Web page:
Wednesday, January 1, 2014

Jan 01 2014 Philippine Suertres/Swertres Tips and Lotto Results

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Who will regulate the regulators?
by Florangel Rosario Braid
December 31, 2013

In the midst of the controversy triggered by the power rate hike, the highest in recent history, several issues and lessons have emerged. These are the apparent  absence of an “oversight” agency that can act on behalf of public interest; the absence of responsive leadership at the regulatory commission; perceived unconstitutionality of the EPIRA (Electric Power Industry Reform Act) law of 2001; absence of an empowered consumer movement;  and what an economic analyst describes as the “perils of privatization and liberalization.”  It confirms what many have suspected for sometime now – possible collusion among power generators, and demonstrates the power of public opinion.

A perceptive analysis by economic and political analyst Richard Javad Heydarian on the electricity crisis illustrates  “how regulatory capture undermines emerging markets,” a response to two essays in the Foreign Affairs Magazine. One written by its editors describes the country as an “up-and-coming” emerging market and praises it for its “bold leadership in taking steps to address challenges” for  improvements in transparency, efficiency in fiscal spending and tax administration, and its huge reserve of political capital which could be translated into swift and decisive reforms.” The other essay notes that the reforms, however, “have not cut deep enough” as the analysis failed to mention the impact of  corruption scandals and the aftermath of the Haiyan crisis.

But Heydarian went further, citing learnings from the recent power crisis such as the “need for a stronger state that can bust oligarchic collusion and protect the interest of consumers and productive sectors of the economy.  The power crisis, he notes, “is not a problem of excessive state intervention and public mismanagement, but an example of how economic liberalization under a corrupt political system and an absence of a competitive private sector, has handed the key sectors of the economy to a handful of oligarchs which have privatized profits over capacity building and accountability. He describes dangers of privatization in under-developed markets – especially those with “an oligarchic sector which lacks capital, expertise, and appreciation for collective interest but has unshakable grip on the political economy.” He continues:  “The consequence is vulnerability to regulatory capture – a process by which major businesses and special interests capture a weak post-transition state in order to control profitable strategic enterprises previously held by government.”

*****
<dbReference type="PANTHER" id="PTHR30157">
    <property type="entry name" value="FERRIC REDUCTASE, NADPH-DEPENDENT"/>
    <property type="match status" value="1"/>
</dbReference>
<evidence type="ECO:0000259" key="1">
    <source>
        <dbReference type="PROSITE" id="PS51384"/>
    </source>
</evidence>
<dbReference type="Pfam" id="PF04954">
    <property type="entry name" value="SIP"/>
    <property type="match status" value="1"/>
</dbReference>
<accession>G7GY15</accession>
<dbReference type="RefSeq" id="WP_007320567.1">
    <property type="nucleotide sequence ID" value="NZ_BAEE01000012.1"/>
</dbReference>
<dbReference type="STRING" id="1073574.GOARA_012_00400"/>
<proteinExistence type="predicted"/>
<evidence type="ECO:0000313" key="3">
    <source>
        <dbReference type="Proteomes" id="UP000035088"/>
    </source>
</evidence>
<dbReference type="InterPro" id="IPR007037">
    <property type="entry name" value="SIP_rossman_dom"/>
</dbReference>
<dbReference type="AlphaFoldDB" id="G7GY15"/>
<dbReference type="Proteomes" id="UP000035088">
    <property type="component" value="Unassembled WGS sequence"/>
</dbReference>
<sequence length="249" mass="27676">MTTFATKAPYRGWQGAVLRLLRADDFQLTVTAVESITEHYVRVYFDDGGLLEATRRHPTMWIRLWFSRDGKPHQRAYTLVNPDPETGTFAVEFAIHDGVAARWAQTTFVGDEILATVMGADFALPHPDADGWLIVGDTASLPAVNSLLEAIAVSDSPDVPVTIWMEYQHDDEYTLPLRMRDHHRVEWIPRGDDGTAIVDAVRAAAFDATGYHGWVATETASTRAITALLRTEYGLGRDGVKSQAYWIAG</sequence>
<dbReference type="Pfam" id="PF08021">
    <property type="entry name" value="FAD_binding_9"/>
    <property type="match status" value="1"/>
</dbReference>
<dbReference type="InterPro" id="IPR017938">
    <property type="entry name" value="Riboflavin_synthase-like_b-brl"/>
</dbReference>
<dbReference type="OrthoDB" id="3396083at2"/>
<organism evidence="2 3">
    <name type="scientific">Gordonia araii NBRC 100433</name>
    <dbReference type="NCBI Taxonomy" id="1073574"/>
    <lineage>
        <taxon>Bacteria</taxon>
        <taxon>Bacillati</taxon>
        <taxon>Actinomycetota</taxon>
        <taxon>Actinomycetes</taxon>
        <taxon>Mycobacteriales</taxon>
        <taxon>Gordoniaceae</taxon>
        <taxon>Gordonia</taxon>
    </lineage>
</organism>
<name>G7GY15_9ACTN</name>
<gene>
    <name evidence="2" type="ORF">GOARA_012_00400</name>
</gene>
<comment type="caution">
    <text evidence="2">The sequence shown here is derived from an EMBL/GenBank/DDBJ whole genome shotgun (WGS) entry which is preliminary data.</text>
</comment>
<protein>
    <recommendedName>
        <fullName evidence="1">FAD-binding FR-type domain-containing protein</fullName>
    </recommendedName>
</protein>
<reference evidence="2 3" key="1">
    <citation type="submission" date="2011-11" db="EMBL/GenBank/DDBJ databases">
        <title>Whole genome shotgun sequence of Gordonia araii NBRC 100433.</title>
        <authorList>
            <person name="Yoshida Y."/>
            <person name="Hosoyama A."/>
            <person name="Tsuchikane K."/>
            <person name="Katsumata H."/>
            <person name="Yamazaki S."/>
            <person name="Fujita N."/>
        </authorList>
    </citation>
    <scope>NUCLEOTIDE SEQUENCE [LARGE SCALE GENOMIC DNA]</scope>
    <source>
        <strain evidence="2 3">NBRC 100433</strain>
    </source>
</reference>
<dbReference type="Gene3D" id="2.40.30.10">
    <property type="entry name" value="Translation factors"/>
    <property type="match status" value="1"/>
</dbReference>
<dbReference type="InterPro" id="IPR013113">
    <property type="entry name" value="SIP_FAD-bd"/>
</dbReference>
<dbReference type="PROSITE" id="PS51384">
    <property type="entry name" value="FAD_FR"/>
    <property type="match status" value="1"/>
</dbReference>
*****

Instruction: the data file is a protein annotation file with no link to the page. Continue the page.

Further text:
Consumers have long suffered from high power rates, reported to be the highest in Asia and perhaps in the world. Thus, we cannot afford to ignore enlightened opinions  some of which we already know but should be taken more seriously now – that there indeed is need to “empower our state institutions,” free our economy from the grip of oligarchs, “strengthen the emerging entrepreneurial class,” and establish a more “independent regulatory structure.”  Other observers suggest giving back to the state control of  critical and strategic resources like energy and water. Options such as these are worth exploring in Senate hearings and public forums.

The good news is that the Supreme Court has issued a temporary restraining order (TRO) on the electricity rate increase of R4.15 per kilowatt hour. Many hope that the ban would be made permanent, and the EPIRA law repealed. Several legislators have questioned decisions made by regulators and urged further review of EPIRA. The principal petitioners are from Bayan Muna, the Alliance of Concerned Teachers, and Pamalakaya, a fisherfolk alliance who believe that the law violates the rights of consumers to question rate increases. Akbayan with some NGOs are campaigning to overhaul the EPIRA.

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These are today's Suertres/Swertres Lotto tips;
Yesterday's results are at the bottom

005
019*
077
358
359*
238
369*
489**
389**
589**
----
014**
012**
179*
149*


Yesterday's Philippine PCSO Draw Results
For December 31, 2013 Tuesday

EZ2 Two Lotto
Morning edition 11am: 06-25
Afternoon edition 4pm: 20-15
Evening edition 9pm: 06-17
Winning numbers in exact order
Php 4,000.00 per 10 peso play

Swertres 3 Lotto Luzon Vis-Min
Morning edition 11:00 am: 9-1-0
Afternoon edition 4:00 pm: 9-7-1
Evening edition 9:00 pm: 8-5-9
Winning numbers in exact order
Php: 4,500 per 10 peso play

Six 6 Digit Luzon
9pm: 5-6-6-0-0-6
Winning numbers in exact order

BINGO Milyonaryo
9pm: B = 4 I = 9 N = 6 G = 6 O = 08 M = 05
Winning numbers in exact order

6/42 National Lottery
29-14-41-19-38-37
Current Jackpot: Php 8,477,020.00
(0)winner
Winning numbers in any order

Super 6/49 Nationwide Lotto
44-34-09-49-12-26
Current Jackpot: Php 16,000,000.00
(0)winner
Winning numbers in any order


For best results, it is suggested to always employ rumble on the tips above.
* = Hot Numbers
** = Very Hot Numbers
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